arduous task in itself. On the other hand we can safely assume that
people with large amounts of wealth would also have the means to protect
it, especially from the standard tool of wealth distribution that is

But the evolutionary ratcheting of the injustice game requires a more
sophisticated approach: and that approach today invloves the concept of
choice. Whilst wealth and wages can easily be classified as slavery or
the product of injustice how can a choice of twenty different strawberry
jams be a product of slavery? At face value choosing a jar of jam is
quite easy, just pick the one that you like. But what happens when we
have to choose between strawberries, apricot, marmalade, ete etc do we
even have the time to know what we like? However, the exploitative part
does not come with the jam but with the fact that many of us neither
have the time nor the knowledge to assess the health effects of the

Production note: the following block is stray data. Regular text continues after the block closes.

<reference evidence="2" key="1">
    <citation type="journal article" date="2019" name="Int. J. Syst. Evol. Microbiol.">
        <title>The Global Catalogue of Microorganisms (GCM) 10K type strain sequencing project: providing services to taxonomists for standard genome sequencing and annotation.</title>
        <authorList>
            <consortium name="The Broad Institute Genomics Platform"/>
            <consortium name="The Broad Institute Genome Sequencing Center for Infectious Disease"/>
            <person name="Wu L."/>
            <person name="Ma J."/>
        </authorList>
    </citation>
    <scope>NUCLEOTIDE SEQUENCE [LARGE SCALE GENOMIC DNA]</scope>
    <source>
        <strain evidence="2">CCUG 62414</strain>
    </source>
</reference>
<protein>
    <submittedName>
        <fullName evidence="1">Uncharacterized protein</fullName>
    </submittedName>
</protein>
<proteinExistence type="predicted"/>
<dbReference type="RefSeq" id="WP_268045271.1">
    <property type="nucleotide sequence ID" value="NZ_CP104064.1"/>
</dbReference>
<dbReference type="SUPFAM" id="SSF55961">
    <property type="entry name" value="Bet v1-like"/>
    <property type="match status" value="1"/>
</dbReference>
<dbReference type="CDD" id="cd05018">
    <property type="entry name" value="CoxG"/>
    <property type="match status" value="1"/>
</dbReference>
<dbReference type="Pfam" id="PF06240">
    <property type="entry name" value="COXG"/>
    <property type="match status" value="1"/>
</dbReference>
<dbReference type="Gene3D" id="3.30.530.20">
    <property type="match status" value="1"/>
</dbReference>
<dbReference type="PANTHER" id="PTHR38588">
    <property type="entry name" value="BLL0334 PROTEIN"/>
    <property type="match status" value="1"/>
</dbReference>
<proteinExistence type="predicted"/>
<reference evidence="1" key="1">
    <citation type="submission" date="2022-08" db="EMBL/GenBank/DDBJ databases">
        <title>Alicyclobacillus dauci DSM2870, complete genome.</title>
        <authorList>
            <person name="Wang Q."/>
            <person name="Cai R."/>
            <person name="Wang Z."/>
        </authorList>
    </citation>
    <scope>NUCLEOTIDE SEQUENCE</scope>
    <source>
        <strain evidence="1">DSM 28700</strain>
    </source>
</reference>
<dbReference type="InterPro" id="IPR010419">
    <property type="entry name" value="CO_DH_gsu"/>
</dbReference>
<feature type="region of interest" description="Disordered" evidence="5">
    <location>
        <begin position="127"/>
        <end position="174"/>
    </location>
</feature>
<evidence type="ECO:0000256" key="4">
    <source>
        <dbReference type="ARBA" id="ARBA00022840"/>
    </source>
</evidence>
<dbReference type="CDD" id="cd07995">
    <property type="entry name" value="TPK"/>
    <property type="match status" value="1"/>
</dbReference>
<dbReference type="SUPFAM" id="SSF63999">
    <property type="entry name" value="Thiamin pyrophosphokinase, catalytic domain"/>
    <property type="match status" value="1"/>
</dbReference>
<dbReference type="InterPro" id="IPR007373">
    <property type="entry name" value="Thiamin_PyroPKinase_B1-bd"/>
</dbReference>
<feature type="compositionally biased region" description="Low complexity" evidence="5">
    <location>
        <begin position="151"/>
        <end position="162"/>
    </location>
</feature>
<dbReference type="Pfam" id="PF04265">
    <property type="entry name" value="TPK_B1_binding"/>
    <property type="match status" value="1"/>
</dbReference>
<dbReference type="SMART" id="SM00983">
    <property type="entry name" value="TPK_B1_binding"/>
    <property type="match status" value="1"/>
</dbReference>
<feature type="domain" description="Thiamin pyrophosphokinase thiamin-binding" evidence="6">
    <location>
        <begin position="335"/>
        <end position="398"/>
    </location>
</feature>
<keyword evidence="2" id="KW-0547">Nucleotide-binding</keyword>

contents of the various jam jars. We might have the choice, but do we
really know what we are buying?

So if most of us have problems organise a perfect combination from a
menu-del-dia how are we expected to reach a perfect combination on the
best house to buy, personal insurance and, lately, health insurance and
in some countries the patient is also supposed to choose the treatment?
I do not mean that the alternative is better, far from it, but rather
exploiting our sense of choice to manipulate our sense of freedom is a
marvellous strategy in stealth that makes the Trojan horse look like a
lost pussy cat!

Think about it, why aren't we more educated in the health consequences
of the ingredients of a product rather on how sexy we look if we eat the
product? And why should we become so emotional when we come across free
offers or special offers if society was functioning at equitable
harmony? In an equitable society we should be asking are we receiving